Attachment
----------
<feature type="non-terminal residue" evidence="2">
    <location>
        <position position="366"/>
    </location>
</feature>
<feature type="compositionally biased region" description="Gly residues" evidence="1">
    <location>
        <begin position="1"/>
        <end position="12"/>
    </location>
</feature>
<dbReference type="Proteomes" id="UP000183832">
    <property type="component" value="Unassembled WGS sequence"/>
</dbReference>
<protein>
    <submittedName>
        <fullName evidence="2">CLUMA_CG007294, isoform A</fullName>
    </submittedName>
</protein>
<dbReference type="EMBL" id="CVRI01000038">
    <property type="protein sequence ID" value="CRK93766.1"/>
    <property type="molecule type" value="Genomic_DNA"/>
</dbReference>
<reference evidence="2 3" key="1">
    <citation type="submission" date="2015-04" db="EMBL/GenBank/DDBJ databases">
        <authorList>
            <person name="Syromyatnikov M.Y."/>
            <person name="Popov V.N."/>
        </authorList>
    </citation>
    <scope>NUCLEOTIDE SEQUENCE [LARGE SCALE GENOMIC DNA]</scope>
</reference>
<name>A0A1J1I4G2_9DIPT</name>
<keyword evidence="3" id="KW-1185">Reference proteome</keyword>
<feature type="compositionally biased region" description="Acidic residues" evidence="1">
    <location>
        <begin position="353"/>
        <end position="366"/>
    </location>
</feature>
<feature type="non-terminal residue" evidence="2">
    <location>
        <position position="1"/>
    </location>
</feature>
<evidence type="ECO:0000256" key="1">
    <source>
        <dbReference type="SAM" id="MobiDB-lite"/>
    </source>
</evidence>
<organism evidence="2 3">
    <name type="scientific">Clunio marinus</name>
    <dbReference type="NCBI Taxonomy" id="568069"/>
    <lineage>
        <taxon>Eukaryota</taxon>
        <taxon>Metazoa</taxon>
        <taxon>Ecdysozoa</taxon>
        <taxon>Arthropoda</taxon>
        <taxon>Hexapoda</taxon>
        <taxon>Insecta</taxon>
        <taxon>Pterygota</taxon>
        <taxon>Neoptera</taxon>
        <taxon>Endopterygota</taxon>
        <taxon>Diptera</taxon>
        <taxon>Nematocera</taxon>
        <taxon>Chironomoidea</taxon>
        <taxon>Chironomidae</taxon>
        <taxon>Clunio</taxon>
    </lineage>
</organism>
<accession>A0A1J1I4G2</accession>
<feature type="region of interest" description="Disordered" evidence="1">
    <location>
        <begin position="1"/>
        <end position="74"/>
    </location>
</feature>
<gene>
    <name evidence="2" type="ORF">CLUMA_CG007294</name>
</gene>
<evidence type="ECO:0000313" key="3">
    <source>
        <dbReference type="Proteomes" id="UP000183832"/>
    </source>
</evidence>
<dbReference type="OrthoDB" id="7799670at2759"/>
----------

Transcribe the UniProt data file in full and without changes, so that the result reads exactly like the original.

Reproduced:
<feature type="non-terminal residue" evidence="2">
    <location>
        <position position="366"/>
    </location>
</feature>
<feature type="compositionally biased region" description="Gly residues" evidence="1">
    <location>
        <begin position="1"/>
        <end position="12"/>
    </location>
</feature>
<dbReference type="Proteomes" id="UP000183832">
    <property type="component" value="Unassembled WGS sequence"/>
</dbReference>
<protein>
    <submittedName>
        <fullName evidence="2">CLUMA_CG007294, isoform A</fullName>
    </submittedName>
</protein>
<dbReference type="EMBL" id="CVRI01000038">
    <property type="protein sequence ID" value="CRK93766.1"/>
    <property type="molecule type" value="Genomic_DNA"/>
</dbReference>
<reference evidence="2 3" key="1">
    <citation type="submission" date="2015-04" db="EMBL/GenBank/DDBJ databases">
        <authorList>
            <person name="Syromyatnikov M.Y."/>
            <person name="Popov V.N."/>
        </authorList>
    </citation>
    <scope>NUCLEOTIDE SEQUENCE [LARGE SCALE GENOMIC DNA]</scope>
</reference>
<name>A0A1J1I4G2_9DIPT</name>
<keyword evidence="3" id="KW-1185">Reference proteome</keyword>
<feature type="compositionally biased region" description="Acidic residues" evidence="1">
    <location>
        <begin position="353"/>
        <end position="366"/>
    </location>
</feature>
<feature type="non-terminal residue" evidence="2">
    <location>
        <position position="1"/>
    </location>
</feature>
<evidence type="ECO:0000256" key="1">
    <source>
        <dbReference type="SAM" id="MobiDB-lite"/>
    </source>
</evidence>
<organism evidence="2 3">
    <name type="scientific">Clunio marinus</name>
    <dbReference type="NCBI Taxonomy" id="568069"/>
    <lineage>
        <taxon>Eukaryota</taxon>
        <taxon>Metazoa</taxon>
        <taxon>Ecdysozoa</taxon>
        <taxon>Arthropoda</taxon>
        <taxon>Hexapoda</taxon>
        <taxon>Insecta</taxon>
        <taxon>Pterygota</taxon>
        <taxon>Neoptera</taxon>
        <taxon>Endopterygota</taxon>
        <taxon>Diptera</taxon>
        <taxon>Nematocera</taxon>
        <taxon>Chironomoidea</taxon>
        <taxon>Chironomidae</taxon>
        <taxon>Clunio</taxon>
    </lineage>
</organism>
<accession>A0A1J1I4G2</accession>
<feature type="region of interest" description="Disordered" evidence="1">
    <location>
        <begin position="1"/>
        <end position="74"/>
    </location>
</feature>
<gene>
    <name evidence="2" type="ORF">CLUMA_CG007294</name>
</gene>
<evidence type="ECO:0000313" key="3">
    <source>
        <dbReference type="Proteomes" id="UP000183832"/>
    </source>
</evidence>
<dbReference type="OrthoDB" id="7799670at2759"/>